Who’s shaping whom?
Melicha Ahmat explores the representations of women through the media and its influences on society.
In Australia, everyone relies on some form of media for vital everyday information. Whether it be news, music, movies or the latest trends, it’s always there to be seen and heard by everyone. But can everyone trust these different types of media when it comes to the portrayal of women?
We see advertisements on billboards, television and magazines that often symbolise women as objects of desire. The number of times a beautiful, drop-dead gorgeous woman has been displayed on any advertisement is countless.
Sexy, slim and seductive is what women are preferred to look like.
These types of advertisements such as the one pictured above deceive the public into believing this is how a woman should look. This is evident by the bizarre stories etched into WHO and Women’s Day magazines where women and men undergo extreme plastic surgery just to look like their favourite celebrities.
Not only do magazines demonstrate how women should loo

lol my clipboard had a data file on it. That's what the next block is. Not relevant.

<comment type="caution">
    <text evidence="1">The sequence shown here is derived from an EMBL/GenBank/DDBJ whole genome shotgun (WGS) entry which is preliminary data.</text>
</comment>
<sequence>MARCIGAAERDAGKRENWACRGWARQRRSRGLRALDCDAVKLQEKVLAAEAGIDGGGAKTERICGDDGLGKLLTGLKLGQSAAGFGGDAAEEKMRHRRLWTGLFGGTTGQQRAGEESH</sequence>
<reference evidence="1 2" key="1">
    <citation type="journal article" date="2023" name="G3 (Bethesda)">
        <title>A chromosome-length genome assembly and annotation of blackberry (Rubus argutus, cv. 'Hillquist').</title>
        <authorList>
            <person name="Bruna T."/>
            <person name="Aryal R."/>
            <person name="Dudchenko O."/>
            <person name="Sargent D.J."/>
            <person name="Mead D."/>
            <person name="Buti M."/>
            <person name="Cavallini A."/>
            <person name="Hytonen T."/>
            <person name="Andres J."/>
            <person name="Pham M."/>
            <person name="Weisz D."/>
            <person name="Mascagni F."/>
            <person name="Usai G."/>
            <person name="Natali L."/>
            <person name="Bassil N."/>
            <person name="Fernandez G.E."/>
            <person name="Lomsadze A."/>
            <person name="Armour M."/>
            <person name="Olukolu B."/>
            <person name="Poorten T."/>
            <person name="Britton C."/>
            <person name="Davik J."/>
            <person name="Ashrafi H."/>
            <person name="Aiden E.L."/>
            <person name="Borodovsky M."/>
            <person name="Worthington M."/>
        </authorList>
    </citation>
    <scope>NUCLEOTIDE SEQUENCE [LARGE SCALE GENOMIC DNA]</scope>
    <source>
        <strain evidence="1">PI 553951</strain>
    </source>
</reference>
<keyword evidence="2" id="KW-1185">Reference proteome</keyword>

They might think they are sending out a positive message, but they are only contradicting themselves by dressing tarty. As they become more involved with the idealism of the "perfect"tm woman they are also making themselves victims of the media. These kinds of publications leave women fussing over the shape of their bodies, fashion and their own personal life just so that they can fit into the one perfect stereotype. This is the result of women trying to become the perfect figure when influenced by the media. Set in the 1950"tms it shows how women changed their life"tms expectations to do something more worthwhile than waiting on their husbands day in and day out. k and dress, they also show women how to behave. Labelling may seem a bit out of date, but it still happens in today"tms society and its stories from the media that initiate these thoughts. Nearly every month Cleo or Cosmopolitan publish raunchy lift-out sections that "teach" women how to be subject to their male counterparts. Instead we should be encouraging them to do whatever they want to do in life and stop making them live up to the standards set by the media. Eating disorders, acne, cosmetic surgery, suicide attempts, breakdowns and much more is the real deal when it comes to the truth. These representations of the female figure are far from the truth. In the not-so-perfect world, called reality, all women, model or not, celebrity or not have all kinda of image problems. Actress Lucy Lawless who played the role of Xena was unlike other female heroes such as the slim threesome "Charlie"tms Angels"tm because she didn"tmt comply with the waif-thin, passive feminine ideal. However the use of the word sexy is taken to an extreme as seen in her music clip "dirrty". However, when those women choose to be different from the rest they are labelled and looked down on.